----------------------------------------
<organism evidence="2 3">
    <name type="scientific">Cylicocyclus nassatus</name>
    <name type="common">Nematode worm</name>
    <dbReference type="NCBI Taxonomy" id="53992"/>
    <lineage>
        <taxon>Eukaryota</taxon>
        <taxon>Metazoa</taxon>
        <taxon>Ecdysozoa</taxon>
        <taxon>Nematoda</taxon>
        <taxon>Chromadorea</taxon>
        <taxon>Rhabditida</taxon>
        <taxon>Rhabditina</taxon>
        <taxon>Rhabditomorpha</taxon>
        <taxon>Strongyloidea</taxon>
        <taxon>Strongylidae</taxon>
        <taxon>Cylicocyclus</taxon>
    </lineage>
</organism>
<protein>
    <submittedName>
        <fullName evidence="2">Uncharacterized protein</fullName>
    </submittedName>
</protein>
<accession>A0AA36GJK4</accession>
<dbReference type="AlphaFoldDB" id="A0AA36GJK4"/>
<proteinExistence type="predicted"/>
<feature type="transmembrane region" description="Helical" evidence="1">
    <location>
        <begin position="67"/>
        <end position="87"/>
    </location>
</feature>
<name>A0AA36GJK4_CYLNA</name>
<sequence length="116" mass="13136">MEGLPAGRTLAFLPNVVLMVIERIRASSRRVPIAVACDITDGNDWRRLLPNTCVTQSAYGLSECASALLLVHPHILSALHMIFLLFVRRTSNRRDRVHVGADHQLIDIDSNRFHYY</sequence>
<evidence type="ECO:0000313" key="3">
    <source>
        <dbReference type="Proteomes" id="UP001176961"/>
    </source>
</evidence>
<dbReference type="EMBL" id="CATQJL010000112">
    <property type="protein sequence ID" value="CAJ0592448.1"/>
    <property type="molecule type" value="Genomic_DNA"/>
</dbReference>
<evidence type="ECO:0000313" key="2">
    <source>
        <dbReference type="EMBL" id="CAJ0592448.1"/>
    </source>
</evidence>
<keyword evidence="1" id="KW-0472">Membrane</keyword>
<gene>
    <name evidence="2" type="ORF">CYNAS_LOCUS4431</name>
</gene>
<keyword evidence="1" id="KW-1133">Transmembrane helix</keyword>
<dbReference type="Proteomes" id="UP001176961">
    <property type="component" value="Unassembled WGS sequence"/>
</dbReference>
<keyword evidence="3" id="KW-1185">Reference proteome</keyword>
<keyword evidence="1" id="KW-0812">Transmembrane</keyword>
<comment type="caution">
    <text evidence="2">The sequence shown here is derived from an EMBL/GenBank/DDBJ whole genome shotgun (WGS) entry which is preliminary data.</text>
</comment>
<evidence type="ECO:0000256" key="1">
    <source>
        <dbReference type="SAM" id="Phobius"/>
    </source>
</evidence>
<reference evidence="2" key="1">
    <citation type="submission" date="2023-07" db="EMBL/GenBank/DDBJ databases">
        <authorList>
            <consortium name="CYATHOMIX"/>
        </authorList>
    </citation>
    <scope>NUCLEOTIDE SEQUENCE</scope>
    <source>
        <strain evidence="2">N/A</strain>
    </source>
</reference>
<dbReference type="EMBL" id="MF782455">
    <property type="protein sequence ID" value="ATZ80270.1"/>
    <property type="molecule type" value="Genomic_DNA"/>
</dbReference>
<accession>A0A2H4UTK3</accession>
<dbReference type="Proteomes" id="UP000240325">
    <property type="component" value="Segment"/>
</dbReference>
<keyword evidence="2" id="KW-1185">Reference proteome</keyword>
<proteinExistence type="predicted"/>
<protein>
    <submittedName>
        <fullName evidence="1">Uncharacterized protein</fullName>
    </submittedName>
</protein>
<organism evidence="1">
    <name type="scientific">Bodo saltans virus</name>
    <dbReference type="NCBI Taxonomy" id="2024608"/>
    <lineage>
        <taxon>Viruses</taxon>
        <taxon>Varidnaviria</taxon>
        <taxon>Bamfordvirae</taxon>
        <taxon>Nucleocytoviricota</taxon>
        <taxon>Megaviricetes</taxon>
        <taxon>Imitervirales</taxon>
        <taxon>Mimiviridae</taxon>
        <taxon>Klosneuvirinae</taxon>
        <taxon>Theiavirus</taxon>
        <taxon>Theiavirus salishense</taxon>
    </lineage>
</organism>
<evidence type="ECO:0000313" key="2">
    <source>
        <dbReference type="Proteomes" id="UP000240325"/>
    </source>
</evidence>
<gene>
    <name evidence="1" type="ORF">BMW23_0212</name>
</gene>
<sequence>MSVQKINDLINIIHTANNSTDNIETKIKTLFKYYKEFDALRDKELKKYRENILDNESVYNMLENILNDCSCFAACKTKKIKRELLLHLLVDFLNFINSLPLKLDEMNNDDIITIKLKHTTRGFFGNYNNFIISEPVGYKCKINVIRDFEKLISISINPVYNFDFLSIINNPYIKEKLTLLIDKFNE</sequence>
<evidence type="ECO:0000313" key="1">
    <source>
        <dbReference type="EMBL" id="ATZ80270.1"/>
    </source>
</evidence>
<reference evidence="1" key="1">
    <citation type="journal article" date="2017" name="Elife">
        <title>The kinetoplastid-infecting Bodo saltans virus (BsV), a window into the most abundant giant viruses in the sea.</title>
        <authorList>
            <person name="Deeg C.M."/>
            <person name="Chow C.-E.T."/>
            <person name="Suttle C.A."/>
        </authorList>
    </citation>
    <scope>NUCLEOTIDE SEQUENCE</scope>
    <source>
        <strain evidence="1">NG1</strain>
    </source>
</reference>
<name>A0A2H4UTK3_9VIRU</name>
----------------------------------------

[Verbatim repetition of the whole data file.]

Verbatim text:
<organism evidence="2 3">
    <name type="scientific">Cylicocyclus nassatus</name>
    <name type="common">Nematode worm</name>
    <dbReference type="NCBI Taxonomy" id="53992"/>
    <lineage>
        <taxon>Eukaryota</taxon>
        <taxon>Metazoa</taxon>
        <taxon>Ecdysozoa</taxon>
        <taxon>Nematoda</taxon>
        <taxon>Chromadorea</taxon>
        <taxon>Rhabditida</taxon>
        <taxon>Rhabditina</taxon>
        <taxon>Rhabditomorpha</taxon>
        <taxon>Strongyloidea</taxon>
        <taxon>Strongylidae</taxon>
        <taxon>Cylicocyclus</taxon>
    </lineage>
</organism>
<protein>
    <submittedName>
        <fullName evidence="2">Uncharacterized protein</fullName>
    </submittedName>
</protein>
<accession>A0AA36GJK4</accession>
<dbReference type="AlphaFoldDB" id="A0AA36GJK4"/>
<proteinExistence type="predicted"/>
<feature type="transmembrane region" description="Helical" evidence="1">
    <location>
        <begin position="67"/>
        <end position="87"/>
    </location>
</feature>
<name>A0AA36GJK4_CYLNA</name>
<sequence length="116" mass="13136">MEGLPAGRTLAFLPNVVLMVIERIRASSRRVPIAVACDITDGNDWRRLLPNTCVTQSAYGLSECASALLLVHPHILSALHMIFLLFVRRTSNRRDRVHVGADHQLIDIDSNRFHYY</sequence>
<evidence type="ECO:0000313" key="3">
    <source>
        <dbReference type="Proteomes" id="UP001176961"/>
    </source>
</evidence>
<dbReference type="EMBL" id="CATQJL010000112">
    <property type="protein sequence ID" value="CAJ0592448.1"/>
    <property type="molecule type" value="Genomic_DNA"/>
</dbReference>
<evidence type="ECO:0000313" key="2">
    <source>
        <dbReference type="EMBL" id="CAJ0592448.1"/>
    </source>
</evidence>
<keyword evidence="1" id="KW-0472">Membrane</keyword>
<gene>
    <name evidence="2" type="ORF">CYNAS_LOCUS4431</name>
</gene>
<keyword evidence="1" id="KW-1133">Transmembrane helix</keyword>
<dbReference type="Proteomes" id="UP001176961">
    <property type="component" value="Unassembled WGS sequence"/>
</dbReference>
<keyword evidence="3" id="KW-1185">Reference proteome</keyword>
<keyword evidence="1" id="KW-0812">Transmembrane</keyword>
<comment type="caution">
    <text evidence="2">The sequence shown here is derived from an EMBL/GenBank/DDBJ whole genome shotgun (WGS) entry which is preliminary data.</text>
</comment>
<evidence type="ECO:0000256" key="1">
    <source>
        <dbReference type="SAM" id="Phobius"/>
    </source>
</evidence>
<reference evidence="2" key="1">
    <citation type="submission" date="2023-07" db="EMBL/GenBank/DDBJ databases">
        <authorList>
            <consortium name="CYATHOMIX"/>
        </authorList>
    </citation>
    <scope>NUCLEOTIDE SEQUENCE</scope>
    <source>
        <strain evidence="2">N/A</strain>
    </source>
</reference>
<dbReference type="EMBL" id="MF782455">
    <property type="protein sequence ID" value="ATZ80270.1"/>
    <property type="molecule type" value="Genomic_DNA"/>
</dbReference>
<accession>A0A2H4UTK3</accession>
<dbReference type="Proteomes" id="UP000240325">
    <property type="component" value="Segment"/>
</dbReference>
<keyword evidence="2" id="KW-1185">Reference proteome</keyword>
<proteinExistence type="predicted"/>
<protein>
    <submittedName>
        <fullName evidence="1">Uncharacterized protein</fullName>
    </submittedName>
</protein>
<organism evidence="1">
    <name type="scientific">Bodo saltans virus</name>
    <dbReference type="NCBI Taxonomy" id="2024608"/>
    <lineage>
        <taxon>Viruses</taxon>
        <taxon>Varidnaviria</taxon>
        <taxon>Bamfordvirae</taxon>
        <taxon>Nucleocytoviricota</taxon>
        <taxon>Megaviricetes</taxon>
        <taxon>Imitervirales</taxon>
        <taxon>Mimiviridae</taxon>
        <taxon>Klosneuvirinae</taxon>
        <taxon>Theiavirus</taxon>
        <taxon>Theiavirus salishense</taxon>
    </lineage>
</organism>
<evidence type="ECO:0000313" key="2">
    <source>
        <dbReference type="Proteomes" id="UP000240325"/>
    </source>
</evidence>
<gene>
    <name evidence="1" type="ORF">BMW23_0212</name>
</gene>
<sequence>MSVQKINDLINIIHTANNSTDNIETKIKTLFKYYKEFDALRDKELKKYRENILDNESVYNMLENILNDCSCFAACKTKKIKRELLLHLLVDFLNFINSLPLKLDEMNNDDIITIKLKHTTRGFFGNYNNFIISEPVGYKCKINVIRDFEKLISISINPVYNFDFLSIINNPYIKEKLTLLIDKFNE</sequence>
<evidence type="ECO:0000313" key="1">
    <source>
        <dbReference type="EMBL" id="ATZ80270.1"/>
    </source>
</evidence>
<reference evidence="1" key="1">
    <citation type="journal article" date="2017" name="Elife">
        <title>The kinetoplastid-infecting Bodo saltans virus (BsV), a window into the most abundant giant viruses in the sea.</title>
        <authorList>
            <person name="Deeg C.M."/>
            <person name="Chow C.-E.T."/>
            <person name="Suttle C.A."/>
        </authorList>
    </citation>
    <scope>NUCLEOTIDE SEQUENCE</scope>
    <source>
        <strain evidence="1">NG1</strain>
    </source>
</reference>
<name>A0A2H4UTK3_9VIRU</name>